Spring 2000 (8.1)

Language Shifts
Gamburger* Becomes Hamburger

Evidence of shifts in public attitudes towards Azeri is emerging these days. Gradually, it is becoming more prestigious even in traditional Russian-speaking Azerbaijani families to reclaim Azeri as the native language.

As poet Vagif Samadoghlu observed, "The use of a State language is equal only to the strength of that nation. The stronger the State, the stronger its language will be."

We cannot prove the shift statistically but most people acknowledge it existence; there is enormous anecdotal evidence to support it. Here are a few examples:

  • During the Soviet era, announcements on television were always first made in Russian and then followed by Azeri (but not always). Today Azeri claims the spotlight. Most programs are in Azeri except for movies. Azeri Latin is standard for TV messages and advertisements.
  • You hear more Azeri on the streets these days.
  • All major international public forums are conducted in Azeri, with translations in Russian if deemed necessary.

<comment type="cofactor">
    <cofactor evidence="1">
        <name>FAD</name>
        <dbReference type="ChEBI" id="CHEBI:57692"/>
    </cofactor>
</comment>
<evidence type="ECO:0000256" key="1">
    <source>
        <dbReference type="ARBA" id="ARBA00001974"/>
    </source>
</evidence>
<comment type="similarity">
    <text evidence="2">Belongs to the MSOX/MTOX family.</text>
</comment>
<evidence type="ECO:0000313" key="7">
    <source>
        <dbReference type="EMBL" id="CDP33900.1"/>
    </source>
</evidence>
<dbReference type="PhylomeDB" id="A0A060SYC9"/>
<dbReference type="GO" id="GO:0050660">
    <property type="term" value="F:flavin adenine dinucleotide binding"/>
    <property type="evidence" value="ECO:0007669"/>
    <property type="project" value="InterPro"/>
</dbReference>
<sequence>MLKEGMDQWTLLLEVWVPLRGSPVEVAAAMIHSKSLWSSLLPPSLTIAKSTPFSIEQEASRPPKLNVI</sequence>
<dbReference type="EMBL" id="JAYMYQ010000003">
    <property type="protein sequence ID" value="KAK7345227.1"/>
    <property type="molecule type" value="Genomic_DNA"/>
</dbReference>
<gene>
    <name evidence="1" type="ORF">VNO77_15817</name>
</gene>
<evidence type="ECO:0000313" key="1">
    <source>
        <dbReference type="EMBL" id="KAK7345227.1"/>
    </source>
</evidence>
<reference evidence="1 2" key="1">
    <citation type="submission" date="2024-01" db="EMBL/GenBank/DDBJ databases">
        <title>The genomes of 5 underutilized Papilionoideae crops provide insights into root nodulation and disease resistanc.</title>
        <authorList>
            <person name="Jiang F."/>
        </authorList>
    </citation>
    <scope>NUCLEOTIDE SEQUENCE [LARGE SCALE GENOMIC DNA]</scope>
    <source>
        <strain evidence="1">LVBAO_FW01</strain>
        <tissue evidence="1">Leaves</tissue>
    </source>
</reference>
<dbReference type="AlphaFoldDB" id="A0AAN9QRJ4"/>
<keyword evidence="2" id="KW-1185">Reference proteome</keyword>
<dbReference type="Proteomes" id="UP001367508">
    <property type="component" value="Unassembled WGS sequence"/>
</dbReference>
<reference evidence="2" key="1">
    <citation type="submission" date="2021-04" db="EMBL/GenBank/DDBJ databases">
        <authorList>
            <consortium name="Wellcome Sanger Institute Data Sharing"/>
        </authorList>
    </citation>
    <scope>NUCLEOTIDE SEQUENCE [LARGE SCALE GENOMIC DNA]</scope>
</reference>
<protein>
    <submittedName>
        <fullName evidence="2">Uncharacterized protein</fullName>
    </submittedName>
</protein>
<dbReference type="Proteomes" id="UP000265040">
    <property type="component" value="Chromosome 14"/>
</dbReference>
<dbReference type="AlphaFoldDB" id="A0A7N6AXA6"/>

• Doctors are writing prescriptions in Azeri.
  • Foreign companies are hiring translators that are fluent in Azeri and Russian, not just Russian.
  • Traditional Russian-speaking families are sending their children to Azeri kindergartens where their kids are growing up to speak Russian with an Azeri accent. Unfortunately, many more educational resources are still available in Russian than in Azeri.
  • CD and cassette labels are printed in Azeri Latin with Azeri lyrics.
  • Signage of government buildings, institutes, schools and metro stations have been changed to Azeri Latin. Russian signs are disappearing.
  • More newspapers are being printed in Azeri than in Russian - a reversal of the Soviet period.

The Russian language still has strong roots in powerful places despite the fact that Azeri has been declared the State Language in Azerbaijan's Constitution in 1995.

  • Still a number of foreign embassies in Baku have not acknowledged Azerbaijan's national language by providing visa applications in Azeri. They offer forms in their own language and Russian, but where's the Azeri?
  • Still many government offices, including Azerbaijani Embassies, use the Russian language in everyday discourse, not Azeri.
  • Still when Azerbaijani native speakers call many foreign companies and international humanitarian organizations and open the conversation in Azeri, they are "politely" urged to switch to Russian.

* "Gamburger" is Russian pronounciation; "hamburger" is Azeri.

Azerbaijan International (8.1) Spring 2000.
© Azerbaijan International 2000. All rights reserved.

Home | About Azeri |